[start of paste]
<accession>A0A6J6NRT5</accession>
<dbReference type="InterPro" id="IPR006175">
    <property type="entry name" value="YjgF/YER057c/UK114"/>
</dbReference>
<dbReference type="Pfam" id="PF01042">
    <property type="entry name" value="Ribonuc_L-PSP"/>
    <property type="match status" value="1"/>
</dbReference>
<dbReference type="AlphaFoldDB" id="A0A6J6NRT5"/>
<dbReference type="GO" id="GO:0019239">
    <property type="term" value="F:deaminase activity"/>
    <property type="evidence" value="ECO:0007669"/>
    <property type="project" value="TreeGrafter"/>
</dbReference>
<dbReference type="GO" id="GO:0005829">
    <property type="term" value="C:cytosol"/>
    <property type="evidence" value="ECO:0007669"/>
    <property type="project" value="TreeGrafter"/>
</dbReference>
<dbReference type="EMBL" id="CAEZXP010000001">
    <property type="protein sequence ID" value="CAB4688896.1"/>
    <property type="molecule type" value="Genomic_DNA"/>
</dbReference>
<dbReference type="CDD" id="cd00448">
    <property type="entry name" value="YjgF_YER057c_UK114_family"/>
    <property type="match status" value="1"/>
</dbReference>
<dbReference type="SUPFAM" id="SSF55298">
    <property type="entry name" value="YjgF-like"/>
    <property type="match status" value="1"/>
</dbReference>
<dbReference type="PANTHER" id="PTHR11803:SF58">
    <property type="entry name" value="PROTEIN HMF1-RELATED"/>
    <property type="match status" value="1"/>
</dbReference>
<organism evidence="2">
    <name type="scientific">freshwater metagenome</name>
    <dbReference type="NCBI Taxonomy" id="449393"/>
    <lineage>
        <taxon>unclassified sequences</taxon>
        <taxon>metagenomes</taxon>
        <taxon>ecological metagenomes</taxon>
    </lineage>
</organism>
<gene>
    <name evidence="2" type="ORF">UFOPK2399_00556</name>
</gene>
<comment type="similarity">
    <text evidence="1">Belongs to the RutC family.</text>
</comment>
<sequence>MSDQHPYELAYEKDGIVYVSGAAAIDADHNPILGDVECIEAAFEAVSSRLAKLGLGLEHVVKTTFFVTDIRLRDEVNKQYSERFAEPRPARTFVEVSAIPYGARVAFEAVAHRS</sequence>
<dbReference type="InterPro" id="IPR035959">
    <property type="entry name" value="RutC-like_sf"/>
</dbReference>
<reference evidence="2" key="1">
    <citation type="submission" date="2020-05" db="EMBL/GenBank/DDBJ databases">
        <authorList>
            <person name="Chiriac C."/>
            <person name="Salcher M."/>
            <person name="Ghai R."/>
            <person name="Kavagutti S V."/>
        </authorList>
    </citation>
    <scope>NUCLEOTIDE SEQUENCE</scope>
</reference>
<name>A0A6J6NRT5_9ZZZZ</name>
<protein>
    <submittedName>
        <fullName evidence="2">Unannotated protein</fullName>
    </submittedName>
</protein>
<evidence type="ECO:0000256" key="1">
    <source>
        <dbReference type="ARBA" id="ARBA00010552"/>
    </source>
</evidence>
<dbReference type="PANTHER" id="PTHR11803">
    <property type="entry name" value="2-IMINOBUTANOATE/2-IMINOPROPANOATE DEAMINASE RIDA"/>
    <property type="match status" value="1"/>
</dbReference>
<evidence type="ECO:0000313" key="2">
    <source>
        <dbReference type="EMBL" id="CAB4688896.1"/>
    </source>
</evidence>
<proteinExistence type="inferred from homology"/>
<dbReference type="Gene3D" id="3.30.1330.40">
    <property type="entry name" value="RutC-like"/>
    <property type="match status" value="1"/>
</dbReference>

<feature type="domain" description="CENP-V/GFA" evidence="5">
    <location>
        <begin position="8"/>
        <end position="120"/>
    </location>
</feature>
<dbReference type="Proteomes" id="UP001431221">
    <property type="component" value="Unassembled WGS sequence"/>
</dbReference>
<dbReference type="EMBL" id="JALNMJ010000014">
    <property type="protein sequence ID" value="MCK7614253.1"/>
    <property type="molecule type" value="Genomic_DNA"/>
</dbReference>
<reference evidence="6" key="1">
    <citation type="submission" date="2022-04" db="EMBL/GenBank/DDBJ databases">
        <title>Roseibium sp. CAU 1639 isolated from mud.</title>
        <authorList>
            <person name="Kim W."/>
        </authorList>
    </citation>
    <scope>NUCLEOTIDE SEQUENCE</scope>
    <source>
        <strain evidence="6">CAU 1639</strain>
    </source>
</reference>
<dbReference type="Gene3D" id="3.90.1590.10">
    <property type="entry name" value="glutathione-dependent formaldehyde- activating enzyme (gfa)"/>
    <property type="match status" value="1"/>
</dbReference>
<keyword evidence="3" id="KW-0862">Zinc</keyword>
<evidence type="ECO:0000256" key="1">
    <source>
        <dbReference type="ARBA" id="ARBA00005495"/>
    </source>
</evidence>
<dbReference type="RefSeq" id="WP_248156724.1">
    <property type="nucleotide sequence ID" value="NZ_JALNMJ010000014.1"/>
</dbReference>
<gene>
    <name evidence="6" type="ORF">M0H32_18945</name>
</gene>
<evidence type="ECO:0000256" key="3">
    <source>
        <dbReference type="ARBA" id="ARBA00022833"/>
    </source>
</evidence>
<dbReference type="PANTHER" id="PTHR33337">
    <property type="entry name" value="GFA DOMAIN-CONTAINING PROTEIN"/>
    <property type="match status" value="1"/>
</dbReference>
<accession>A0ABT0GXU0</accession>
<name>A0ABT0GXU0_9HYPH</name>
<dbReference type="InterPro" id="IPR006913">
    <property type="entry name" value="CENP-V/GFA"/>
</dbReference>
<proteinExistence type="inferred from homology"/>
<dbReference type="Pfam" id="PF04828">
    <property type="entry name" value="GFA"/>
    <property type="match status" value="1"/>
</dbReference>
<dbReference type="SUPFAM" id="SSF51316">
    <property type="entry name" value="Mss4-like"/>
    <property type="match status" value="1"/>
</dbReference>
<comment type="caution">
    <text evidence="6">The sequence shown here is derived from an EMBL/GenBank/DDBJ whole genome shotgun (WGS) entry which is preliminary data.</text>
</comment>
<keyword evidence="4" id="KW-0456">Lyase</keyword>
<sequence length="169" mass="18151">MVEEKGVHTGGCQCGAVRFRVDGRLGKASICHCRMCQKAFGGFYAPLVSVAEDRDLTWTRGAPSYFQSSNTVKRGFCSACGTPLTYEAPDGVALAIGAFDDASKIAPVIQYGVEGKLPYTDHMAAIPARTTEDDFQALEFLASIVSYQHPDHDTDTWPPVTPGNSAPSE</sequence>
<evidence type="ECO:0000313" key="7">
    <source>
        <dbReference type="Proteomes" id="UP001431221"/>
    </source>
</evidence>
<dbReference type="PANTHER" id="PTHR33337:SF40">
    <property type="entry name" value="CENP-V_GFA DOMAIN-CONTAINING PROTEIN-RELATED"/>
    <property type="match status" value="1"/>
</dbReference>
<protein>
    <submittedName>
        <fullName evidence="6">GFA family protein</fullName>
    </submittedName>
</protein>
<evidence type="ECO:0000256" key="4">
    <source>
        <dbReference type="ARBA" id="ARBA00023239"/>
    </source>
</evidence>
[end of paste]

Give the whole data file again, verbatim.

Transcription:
<accession>A0A6J6NRT5</accession>
<dbReference type="InterPro" id="IPR006175">
    <property type="entry name" value="YjgF/YER057c/UK114"/>
</dbReference>
<dbReference type="Pfam" id="PF01042">
    <property type="entry name" value="Ribonuc_L-PSP"/>
    <property type="match status" value="1"/>
</dbReference>
<dbReference type="AlphaFoldDB" id="A0A6J6NRT5"/>
<dbReference type="GO" id="GO:0019239">
    <property type="term" value="F:deaminase activity"/>
    <property type="evidence" value="ECO:0007669"/>
    <property type="project" value="TreeGrafter"/>
</dbReference>
<dbReference type="GO" id="GO:0005829">
    <property type="term" value="C:cytosol"/>
    <property type="evidence" value="ECO:0007669"/>
    <property type="project" value="TreeGrafter"/>
</dbReference>
<dbReference type="EMBL" id="CAEZXP010000001">
    <property type="protein sequence ID" value="CAB4688896.1"/>
    <property type="molecule type" value="Genomic_DNA"/>
</dbReference>
<dbReference type="CDD" id="cd00448">
    <property type="entry name" value="YjgF_YER057c_UK114_family"/>
    <property type="match status" value="1"/>
</dbReference>
<dbReference type="SUPFAM" id="SSF55298">
    <property type="entry name" value="YjgF-like"/>
    <property type="match status" value="1"/>
</dbReference>
<dbReference type="PANTHER" id="PTHR11803:SF58">
    <property type="entry name" value="PROTEIN HMF1-RELATED"/>
    <property type="match status" value="1"/>
</dbReference>
<organism evidence="2">
    <name type="scientific">freshwater metagenome</name>
    <dbReference type="NCBI Taxonomy" id="449393"/>
    <lineage>
        <taxon>unclassified sequences</taxon>
        <taxon>metagenomes</taxon>
        <taxon>ecological metagenomes</taxon>
    </lineage>
</organism>
<gene>
    <name evidence="2" type="ORF">UFOPK2399_00556</name>
</gene>
<comment type="similarity">
    <text evidence="1">Belongs to the RutC family.</text>
</comment>
<sequence>MSDQHPYELAYEKDGIVYVSGAAAIDADHNPILGDVECIEAAFEAVSSRLAKLGLGLEHVVKTTFFVTDIRLRDEVNKQYSERFAEPRPARTFVEVSAIPYGARVAFEAVAHRS</sequence>
<dbReference type="InterPro" id="IPR035959">
    <property type="entry name" value="RutC-like_sf"/>
</dbReference>
<reference evidence="2" key="1">
    <citation type="submission" date="2020-05" db="EMBL/GenBank/DDBJ databases">
        <authorList>
            <person name="Chiriac C."/>
            <person name="Salcher M."/>
            <person name="Ghai R."/>
            <person name="Kavagutti S V."/>
        </authorList>
    </citation>
    <scope>NUCLEOTIDE SEQUENCE</scope>
</reference>
<name>A0A6J6NRT5_9ZZZZ</name>
<protein>
    <submittedName>
        <fullName evidence="2">Unannotated protein</fullName>
    </submittedName>
</protein>
<evidence type="ECO:0000256" key="1">
    <source>
        <dbReference type="ARBA" id="ARBA00010552"/>
    </source>
</evidence>
<dbReference type="PANTHER" id="PTHR11803">
    <property type="entry name" value="2-IMINOBUTANOATE/2-IMINOPROPANOATE DEAMINASE RIDA"/>
    <property type="match status" value="1"/>
</dbReference>
<evidence type="ECO:0000313" key="2">
    <source>
        <dbReference type="EMBL" id="CAB4688896.1"/>
    </source>
</evidence>
<proteinExistence type="inferred from homology"/>
<dbReference type="Gene3D" id="3.30.1330.40">
    <property type="entry name" value="RutC-like"/>
    <property type="match status" value="1"/>
</dbReference>

<feature type="domain" description="CENP-V/GFA" evidence="5">
    <location>
        <begin position="8"/>
        <end position="120"/>
    </location>
</feature>
<dbReference type="Proteomes" id="UP001431221">
    <property type="component" value="Unassembled WGS sequence"/>
</dbReference>
<dbReference type="EMBL" id="JALNMJ010000014">
    <property type="protein sequence ID" value="MCK7614253.1"/>
    <property type="molecule type" value="Genomic_DNA"/>
</dbReference>
<reference evidence="6" key="1">
    <citation type="submission" date="2022-04" db="EMBL/GenBank/DDBJ databases">
        <title>Roseibium sp. CAU 1639 isolated from mud.</title>
        <authorList>
            <person name="Kim W."/>
        </authorList>
    </citation>
    <scope>NUCLEOTIDE SEQUENCE</scope>
    <source>
        <strain evidence="6">CAU 1639</strain>
    </source>
</reference>
<dbReference type="Gene3D" id="3.90.1590.10">
    <property type="entry name" value="glutathione-dependent formaldehyde- activating enzyme (gfa)"/>
    <property type="match status" value="1"/>
</dbReference>
<keyword evidence="3" id="KW-0862">Zinc</keyword>
<evidence type="ECO:0000256" key="1">
    <source>
        <dbReference type="ARBA" id="ARBA00005495"/>
    </source>
</evidence>
<dbReference type="RefSeq" id="WP_248156724.1">
    <property type="nucleotide sequence ID" value="NZ_JALNMJ010000014.1"/>
</dbReference>
<gene>
    <name evidence="6" type="ORF">M0H32_18945</name>
</gene>
<evidence type="ECO:0000256" key="3">
    <source>
        <dbReference type="ARBA" id="ARBA00022833"/>
    </source>
</evidence>
<dbReference type="PANTHER" id="PTHR33337">
    <property type="entry name" value="GFA DOMAIN-CONTAINING PROTEIN"/>
    <property type="match status" value="1"/>
</dbReference>
<accession>A0ABT0GXU0</accession>
<name>A0ABT0GXU0_9HYPH</name>
<dbReference type="InterPro" id="IPR006913">
    <property type="entry name" value="CENP-V/GFA"/>
</dbReference>
<proteinExistence type="inferred from homology"/>
<dbReference type="Pfam" id="PF04828">
    <property type="entry name" value="GFA"/>
    <property type="match status" value="1"/>
</dbReference>
<dbReference type="SUPFAM" id="SSF51316">
    <property type="entry name" value="Mss4-like"/>
    <property type="match status" value="1"/>
</dbReference>
<comment type="caution">
    <text evidence="6">The sequence shown here is derived from an EMBL/GenBank/DDBJ whole genome shotgun (WGS) entry which is preliminary data.</text>
</comment>
<keyword evidence="4" id="KW-0456">Lyase</keyword>
<sequence length="169" mass="18151">MVEEKGVHTGGCQCGAVRFRVDGRLGKASICHCRMCQKAFGGFYAPLVSVAEDRDLTWTRGAPSYFQSSNTVKRGFCSACGTPLTYEAPDGVALAIGAFDDASKIAPVIQYGVEGKLPYTDHMAAIPARTTEDDFQALEFLASIVSYQHPDHDTDTWPPVTPGNSAPSE</sequence>
<evidence type="ECO:0000313" key="7">
    <source>
        <dbReference type="Proteomes" id="UP001431221"/>
    </source>
</evidence>
<dbReference type="PANTHER" id="PTHR33337:SF40">
    <property type="entry name" value="CENP-V_GFA DOMAIN-CONTAINING PROTEIN-RELATED"/>
    <property type="match status" value="1"/>
</dbReference>
<protein>
    <submittedName>
        <fullName evidence="6">GFA family protein</fullName>
    </submittedName>
</protein>
<evidence type="ECO:0000256" key="4">
    <source>
        <dbReference type="ARBA" id="ARBA00023239"/>
    </source>
</evidence>